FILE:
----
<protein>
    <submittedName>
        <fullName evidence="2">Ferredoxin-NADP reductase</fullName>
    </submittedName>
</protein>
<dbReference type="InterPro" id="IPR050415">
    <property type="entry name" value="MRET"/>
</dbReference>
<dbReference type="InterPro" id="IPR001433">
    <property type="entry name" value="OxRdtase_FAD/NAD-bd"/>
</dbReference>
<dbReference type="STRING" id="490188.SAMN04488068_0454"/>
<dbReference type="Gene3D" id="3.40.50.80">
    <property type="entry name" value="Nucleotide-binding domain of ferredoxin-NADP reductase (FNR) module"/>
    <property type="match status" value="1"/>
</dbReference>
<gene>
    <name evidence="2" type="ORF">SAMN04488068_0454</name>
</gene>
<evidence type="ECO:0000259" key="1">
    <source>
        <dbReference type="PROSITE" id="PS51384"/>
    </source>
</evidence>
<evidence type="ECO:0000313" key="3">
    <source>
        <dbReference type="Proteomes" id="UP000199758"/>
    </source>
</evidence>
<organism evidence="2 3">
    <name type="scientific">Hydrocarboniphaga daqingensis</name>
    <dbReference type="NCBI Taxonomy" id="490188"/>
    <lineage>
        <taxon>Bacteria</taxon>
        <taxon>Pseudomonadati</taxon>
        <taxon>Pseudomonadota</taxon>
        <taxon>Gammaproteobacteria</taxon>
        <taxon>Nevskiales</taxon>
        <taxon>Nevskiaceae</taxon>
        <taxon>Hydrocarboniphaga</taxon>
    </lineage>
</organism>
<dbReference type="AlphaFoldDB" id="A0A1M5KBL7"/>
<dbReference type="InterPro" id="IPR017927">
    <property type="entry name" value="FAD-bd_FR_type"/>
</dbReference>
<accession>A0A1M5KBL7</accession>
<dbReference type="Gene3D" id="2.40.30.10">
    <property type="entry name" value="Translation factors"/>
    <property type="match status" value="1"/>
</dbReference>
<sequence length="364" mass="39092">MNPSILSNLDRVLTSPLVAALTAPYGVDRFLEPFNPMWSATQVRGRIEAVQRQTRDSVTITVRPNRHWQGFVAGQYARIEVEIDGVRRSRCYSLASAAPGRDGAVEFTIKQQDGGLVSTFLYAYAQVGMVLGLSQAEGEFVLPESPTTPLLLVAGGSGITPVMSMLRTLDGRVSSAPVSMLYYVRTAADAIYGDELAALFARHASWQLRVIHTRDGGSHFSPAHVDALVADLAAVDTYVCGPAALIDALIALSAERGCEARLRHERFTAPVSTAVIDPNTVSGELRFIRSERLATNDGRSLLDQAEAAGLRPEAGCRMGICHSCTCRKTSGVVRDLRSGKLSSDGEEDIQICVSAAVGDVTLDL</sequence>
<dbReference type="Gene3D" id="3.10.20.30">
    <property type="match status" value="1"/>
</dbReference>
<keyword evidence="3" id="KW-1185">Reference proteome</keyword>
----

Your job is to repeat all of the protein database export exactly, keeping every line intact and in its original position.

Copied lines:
<protein>
    <submittedName>
        <fullName evidence="2">Ferredoxin-NADP reductase</fullName>
    </submittedName>
</protein>
<dbReference type="InterPro" id="IPR050415">
    <property type="entry name" value="MRET"/>
</dbReference>
<dbReference type="InterPro" id="IPR001433">
    <property type="entry name" value="OxRdtase_FAD/NAD-bd"/>
</dbReference>
<dbReference type="STRING" id="490188.SAMN04488068_0454"/>
<dbReference type="Gene3D" id="3.40.50.80">
    <property type="entry name" value="Nucleotide-binding domain of ferredoxin-NADP reductase (FNR) module"/>
    <property type="match status" value="1"/>
</dbReference>
<gene>
    <name evidence="2" type="ORF">SAMN04488068_0454</name>
</gene>
<evidence type="ECO:0000259" key="1">
    <source>
        <dbReference type="PROSITE" id="PS51384"/>
    </source>
</evidence>
<evidence type="ECO:0000313" key="3">
    <source>
        <dbReference type="Proteomes" id="UP000199758"/>
    </source>
</evidence>
<organism evidence="2 3">
    <name type="scientific">Hydrocarboniphaga daqingensis</name>
    <dbReference type="NCBI Taxonomy" id="490188"/>
    <lineage>
        <taxon>Bacteria</taxon>
        <taxon>Pseudomonadati</taxon>
        <taxon>Pseudomonadota</taxon>
        <taxon>Gammaproteobacteria</taxon>
        <taxon>Nevskiales</taxon>
        <taxon>Nevskiaceae</taxon>
        <taxon>Hydrocarboniphaga</taxon>
    </lineage>
</organism>
<dbReference type="AlphaFoldDB" id="A0A1M5KBL7"/>
<dbReference type="InterPro" id="IPR017927">
    <property type="entry name" value="FAD-bd_FR_type"/>
</dbReference>
<accession>A0A1M5KBL7</accession>
<dbReference type="Gene3D" id="2.40.30.10">
    <property type="entry name" value="Translation factors"/>
    <property type="match status" value="1"/>
</dbReference>
<sequence length="364" mass="39092">MNPSILSNLDRVLTSPLVAALTAPYGVDRFLEPFNPMWSATQVRGRIEAVQRQTRDSVTITVRPNRHWQGFVAGQYARIEVEIDGVRRSRCYSLASAAPGRDGAVEFTIKQQDGGLVSTFLYAYAQVGMVLGLSQAEGEFVLPESPTTPLLLVAGGSGITPVMSMLRTLDGRVSSAPVSMLYYVRTAADAIYGDELAALFARHASWQLRVIHTRDGGSHFSPAHVDALVADLAAVDTYVCGPAALIDALIALSAERGCEARLRHERFTAPVSTAVIDPNTVSGELRFIRSERLATNDGRSLLDQAEAAGLRPEAGCRMGICHSCTCRKTSGVVRDLRSGKLSSDGEEDIQICVSAAVGDVTLDL</sequence>
<dbReference type="Gene3D" id="3.10.20.30">
    <property type="match status" value="1"/>
</dbReference>
<keyword evidence="3" id="KW-1185">Reference proteome</keyword>